But why do we still get caught up in his lies?
I think our main problem is we don't know how to spot them, or that they're so small, phrased just right, that we began not to notice they are contrary to what the Bible tells us (one of the reasons it is VITAL to have a daily time in the Word!).
And they tend to play on our emotions. Satan knows he can get to us easier through our feelings than our brains.
So for the next few weeks, let's take a look at some of the different lies we're told, and what the truth really is.
This week, let's take a look and see what three lies Satan wants us to believe about God.
1. If I mess up, God's done with me/I have to earn His approval.
"That in the ages to come He might show the exceeding riches of His grace in His kindness toward us in Christ Jesus. For by grace you have been saved through faith, and that not of yourselves;
it is the gift of God, not of works, lest anyone should boast." ~Ephesians 2:7-9, NKJV
You see this a lot in false religions. Buddhism teaches that, in order to end our suffering (nirvana), we must be good. The Quran teaches that good works are the only path to acceptance. Roman Catholicism demands penance for sins. According to Hinduism, the way to end the reincarnation cycle includes being utterly selfless. Mormonism takes another tack at this by denying our sin nature in the first place. Jehovah's Witnesses try to slide it by you by claiming to believe that only God's grace saves, but tacking on the conditions of being baptized and completely transforming your life* to faith.
Of all the major world religions (and I would hazard to guess all the world religions), Biblical Christianity is the ONLY one which teaches that while we are hopeless sinners, unable to do anything to save ourselves, God loved us enough to provide a way for forgiveness through faith in Christ's sacrifice.
But for some reason, we keep falling into this trap. Even though it goes directly against what the Bible teaches, we're so tempted to believe that, if we are just good enough, God will be happy with us. That in order to please God, to truly be accepted by Him, we need to do a whole bunch of good stuff.
If we continue on to verse 10, we read that yes, we as Christians are supposed to do good works. God wants us to be perfect, to strive to be like Him. But we don't earn His approval that way. It is through admitting our sinfulness and letting Christ clothe us in His righteousness that we receive grace. We please God by serving Him through good works, but it has NOTHING to do with His acceptance of us.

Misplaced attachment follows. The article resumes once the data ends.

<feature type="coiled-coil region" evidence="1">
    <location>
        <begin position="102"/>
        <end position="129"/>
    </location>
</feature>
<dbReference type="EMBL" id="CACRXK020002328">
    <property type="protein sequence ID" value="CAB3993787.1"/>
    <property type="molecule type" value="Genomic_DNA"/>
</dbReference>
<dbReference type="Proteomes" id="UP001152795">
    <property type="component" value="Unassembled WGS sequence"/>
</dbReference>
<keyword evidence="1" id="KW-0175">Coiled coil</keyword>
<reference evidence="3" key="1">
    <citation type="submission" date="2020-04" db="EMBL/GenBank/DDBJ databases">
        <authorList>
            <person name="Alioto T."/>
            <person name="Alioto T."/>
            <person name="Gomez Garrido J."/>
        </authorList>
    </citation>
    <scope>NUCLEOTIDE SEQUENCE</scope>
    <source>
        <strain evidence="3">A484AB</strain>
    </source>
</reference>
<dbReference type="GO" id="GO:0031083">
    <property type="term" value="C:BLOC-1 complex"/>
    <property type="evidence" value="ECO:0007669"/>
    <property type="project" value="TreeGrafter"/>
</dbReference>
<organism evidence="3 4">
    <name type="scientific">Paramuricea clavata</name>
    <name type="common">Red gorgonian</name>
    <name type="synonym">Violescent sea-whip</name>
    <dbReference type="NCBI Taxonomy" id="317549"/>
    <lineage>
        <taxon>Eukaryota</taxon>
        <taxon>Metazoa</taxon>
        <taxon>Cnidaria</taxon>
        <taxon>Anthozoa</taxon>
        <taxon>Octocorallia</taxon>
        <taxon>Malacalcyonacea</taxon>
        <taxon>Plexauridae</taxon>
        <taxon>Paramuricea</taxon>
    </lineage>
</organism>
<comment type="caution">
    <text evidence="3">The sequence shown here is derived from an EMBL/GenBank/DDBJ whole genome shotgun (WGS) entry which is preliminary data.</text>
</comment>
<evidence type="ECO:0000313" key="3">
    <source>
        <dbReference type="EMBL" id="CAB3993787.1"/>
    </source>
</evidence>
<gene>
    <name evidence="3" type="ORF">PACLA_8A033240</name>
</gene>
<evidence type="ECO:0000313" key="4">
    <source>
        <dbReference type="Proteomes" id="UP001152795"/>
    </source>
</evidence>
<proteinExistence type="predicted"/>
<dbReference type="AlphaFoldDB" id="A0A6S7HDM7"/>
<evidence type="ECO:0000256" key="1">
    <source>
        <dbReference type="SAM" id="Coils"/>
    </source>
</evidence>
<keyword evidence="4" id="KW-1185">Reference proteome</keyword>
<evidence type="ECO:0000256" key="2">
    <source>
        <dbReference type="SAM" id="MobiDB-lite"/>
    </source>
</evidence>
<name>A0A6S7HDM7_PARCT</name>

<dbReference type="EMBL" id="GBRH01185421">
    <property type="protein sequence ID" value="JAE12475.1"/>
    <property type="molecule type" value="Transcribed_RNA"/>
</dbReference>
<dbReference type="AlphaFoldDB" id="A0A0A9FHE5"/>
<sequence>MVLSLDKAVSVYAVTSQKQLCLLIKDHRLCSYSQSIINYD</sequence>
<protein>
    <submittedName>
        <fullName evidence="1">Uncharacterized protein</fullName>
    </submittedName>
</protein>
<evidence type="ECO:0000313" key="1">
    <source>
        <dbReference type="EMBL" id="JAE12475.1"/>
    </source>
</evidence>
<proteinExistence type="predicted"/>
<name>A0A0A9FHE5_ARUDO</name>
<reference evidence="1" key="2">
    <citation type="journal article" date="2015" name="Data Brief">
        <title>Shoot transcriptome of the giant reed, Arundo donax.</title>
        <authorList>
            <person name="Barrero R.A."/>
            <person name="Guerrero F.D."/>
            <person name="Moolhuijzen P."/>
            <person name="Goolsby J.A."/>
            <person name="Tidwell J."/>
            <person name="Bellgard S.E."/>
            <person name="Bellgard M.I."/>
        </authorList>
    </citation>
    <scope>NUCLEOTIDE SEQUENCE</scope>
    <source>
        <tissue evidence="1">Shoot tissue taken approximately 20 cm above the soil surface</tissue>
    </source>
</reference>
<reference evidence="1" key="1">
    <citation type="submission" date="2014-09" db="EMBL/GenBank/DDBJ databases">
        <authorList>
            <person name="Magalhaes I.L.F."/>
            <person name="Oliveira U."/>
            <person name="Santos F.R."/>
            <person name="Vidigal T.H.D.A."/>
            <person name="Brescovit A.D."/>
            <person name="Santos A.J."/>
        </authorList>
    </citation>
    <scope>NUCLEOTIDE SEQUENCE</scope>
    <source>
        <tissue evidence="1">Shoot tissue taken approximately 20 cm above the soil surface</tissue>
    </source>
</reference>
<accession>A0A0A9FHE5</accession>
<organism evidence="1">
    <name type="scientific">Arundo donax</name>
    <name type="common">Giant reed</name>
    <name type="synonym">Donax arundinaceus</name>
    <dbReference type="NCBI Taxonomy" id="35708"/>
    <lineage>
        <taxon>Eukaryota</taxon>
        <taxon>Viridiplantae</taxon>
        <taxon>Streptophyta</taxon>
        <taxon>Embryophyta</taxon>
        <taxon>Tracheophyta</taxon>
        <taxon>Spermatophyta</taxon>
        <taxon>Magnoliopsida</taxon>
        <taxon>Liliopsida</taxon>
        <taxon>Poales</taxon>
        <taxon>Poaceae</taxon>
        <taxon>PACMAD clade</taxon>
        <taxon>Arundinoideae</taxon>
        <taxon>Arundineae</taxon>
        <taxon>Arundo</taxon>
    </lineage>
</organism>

Where a lot of people get mixed up is probably the idea of consequences. God forgives. But that doesn't mean you won't suffer the consequences of what you've done.
God removes our sin as far as the east is from the west, and Jesus has paid the final price for our sins. But there's still the earthly consequences to bear.
Take a look at David. God forgave him for murdering Uriah and sleeping with the guy's wife, but he still had to suffer the consequences.
2. God can't help me with my problem
"Ah, Lord God! Behold, You have made the heavens and the earth by Your great power and outstretched arm. There is nothing too hard for You." ~ Jeremiah 32:17 NKJV
We're talking about the God of the universe, right? The God Who made everything? The God Who the Bible tells us of, where time and time again He got His people out of the messes they created for themselves?
But it's so easy to think that the God Who sent water to flood the entire earth can't help with college tuition. Or that the One Who caused the sun to stand still at the plea of Joshua can't provide a godly husband.
I feel like with this one we often get caught up in our own thing, where we're convinced that it's God's will for us to do this or to attend that. Whereas the truth could be that God doesn't want us to go to college (crud, did I say that?) or that God wants us to get married later in life, or maybe not at all.
Nothing is too hard for God. He can help us with any problem we have. The problem is, it might not be in the way we'd hoped for, or He might want us to wait.
3.God doesn't really care about me.
On the surface, this seems like the most ridiculous, like we'd never believe this one. After all, almost all of us know John 3:16. God loved us enough to send Jesus to save us from our sins.
But we get caught up in the small day-to-day life stuff. Does God really love me enough to guide my path? Does He really love me enough to provide for my needs? Does He really know who I am, out of the billions of people on this earth?
He guided Ruth, a stranger in Israel, to the field of Boaz.
He provided food for the widow and her son during a famine, even though their supplies should've run out long ago.
He knew exactly who Gideon is, though he was the least of his father's house.
Are we really that different from them? If God could lead and provide for those women, why wouldn't He do the same for us? If He knew who Gideon was, why wouldn't He know who we are?
God always cares. He loves us more than we can imagine. But sometimes in the midst of our "small" problems, we forget that if God gave us a solution to our #1 really big "unsolvable" problem (our sin separating us from Him) then why wouldn't He care enough to help us solve our little problems we face in daily life?
God is merciful, though we may have to deal with consequences of our sins.
God is powerful enough to deal with all our problems, though His solution/timing may not be ours.
God is gracious enough to care about our problems, and has already solved our biggest one.
Satan lies about God, but he also lies about himself. We'll take a look at three of those lies next week.
*Of course, true faith in God will produce a transformed life, but it is not a condition of salvation. Faith alone saves, but changed lives are a result of salvation and one of the most powerful witnesses to unsaved friends and family!